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COLLECTIONEssays and short articles
TITLEOpening Address: National Bahá'í Studies Conference, Hobart, Australia, July 1994
AUTHOR 1M. A. Hannon
TITLE_PARENTThe Family: Our Hopes and Challenges
PUB_THISAssociation for Bahá'í Studies Australia
ABSTRACTThe negative social forces impacting on the family in Australia; the services provided by the Family Court; and the need for an awareness of gender and cultural issues.
NOTES This document is no longer available at its original host; mirrored from

Author affiliation: Honourable Justice, Family Court of Australia


Members of the Continental board of Counsellors, distinguished visitors, ladies and gentlemen. I am very honoured to have been asked to open this National Conference of the Association for Bahá'í Studies. The conference theme of "The Family: Our Hopes and Challenges" is a topic reflecting a concern which runs deep within the community.

I have recently read that the central theme of your founder's writings is "that humanity is one single race and the day has come for its unification into one global society. Through an irresistible historical process, the traditional barriers of race, class, creed, faith and nation will break down."

This is very much in harmony with the theme for the International Year of the Family which we are celebrating throughout 1994 - "the Family as the smallest democracy at the heart of society".

In the Family Court, we see the consequences of ruptured and torn family lives in the battles over property and children. Most people solve their personal problems with dignity and concern for their children, even though the process of separation is one of the most traumatic periods of their life. Some can do it without the assistance of skilled professionals but many rely on the services of the Court. They are able to call on the services of the Court because the Family Court strongly encourages problem-solving methods other than by recourse to judicial decision.

Social Forces on the Family

The last three decades particularly have challenged us in a number of ways. As a society we have most recently faced a prolonged and deep recession. Major characteristics of this recession include massive unemployment of both our young people and of those in their productive middle years and this has been accompanied by, and in many instances has as its consequence, high rates of marriage breakdown, increased secularisation, youth homelessness and widespread domestic violence and abuse of children.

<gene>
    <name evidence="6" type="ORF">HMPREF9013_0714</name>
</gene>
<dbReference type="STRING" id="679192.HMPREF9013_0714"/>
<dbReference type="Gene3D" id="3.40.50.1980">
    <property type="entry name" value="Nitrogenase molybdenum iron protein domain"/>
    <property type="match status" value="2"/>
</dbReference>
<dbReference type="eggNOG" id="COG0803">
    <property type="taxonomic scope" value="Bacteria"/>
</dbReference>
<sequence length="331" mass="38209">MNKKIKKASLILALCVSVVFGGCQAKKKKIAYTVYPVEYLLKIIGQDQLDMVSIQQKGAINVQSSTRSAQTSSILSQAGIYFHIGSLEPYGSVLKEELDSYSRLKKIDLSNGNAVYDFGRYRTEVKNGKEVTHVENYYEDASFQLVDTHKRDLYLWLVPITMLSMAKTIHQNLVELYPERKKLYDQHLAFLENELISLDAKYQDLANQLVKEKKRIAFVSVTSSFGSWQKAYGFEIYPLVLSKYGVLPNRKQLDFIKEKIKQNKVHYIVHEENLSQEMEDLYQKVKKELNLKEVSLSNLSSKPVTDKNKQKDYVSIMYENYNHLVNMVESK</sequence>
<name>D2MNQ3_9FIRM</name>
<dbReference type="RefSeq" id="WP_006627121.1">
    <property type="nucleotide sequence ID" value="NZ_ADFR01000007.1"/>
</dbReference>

The roles of women and men vis-à-vis their family responsibilities are considerably affected by the commitment of women to the paid workforce. 60% of married women with children are currently working outside the home for some or all of their day. This is an increase of 14% from 1980. 53% of all couple-families with dependent children have both parents in the workforce and in more than 40% of these families both parents are working full time.

There are obvious implications to be drawn from these figures and trends in relation to child care, the assumption of responsibility for domestic work and the extent to which we define ourselves as members of a family or as individuals occupying a number of different roles.

We are also seeing evidence of quite rapidly changing values within society. Associated with these are demographic changes influenced by heavy reliance on reliable birth control and increased life expectancy. Women are far more likely now to have one or two children close together which means that only a small portion of their adult lives is actually spent in child rearing.

Ironically though, we are presently experiencing the emergence of a fairly recent phenomenon, called variously the 'never empty nest' or the 'ever revolving door', whereby children are leaving home at a later age due to their prolonged period of economic dependence. A recent survey showed that less than 40% of young women and 50% of young men had left the parental home between the ages of 20 and 24. They are likely to leave and return at different times depending on their employment patterns and the success or failure of their personal relationships.

The seventy percent of Australian marriages which do not end in separation or divorce are now likely to continue for around 50 years whereas in previous centuries death was a constant disrupter - death of women in childbirth, of babies and infants - and blended and single parent families were formed frequently as a consequence. Today such families are usually formed by conscious choice.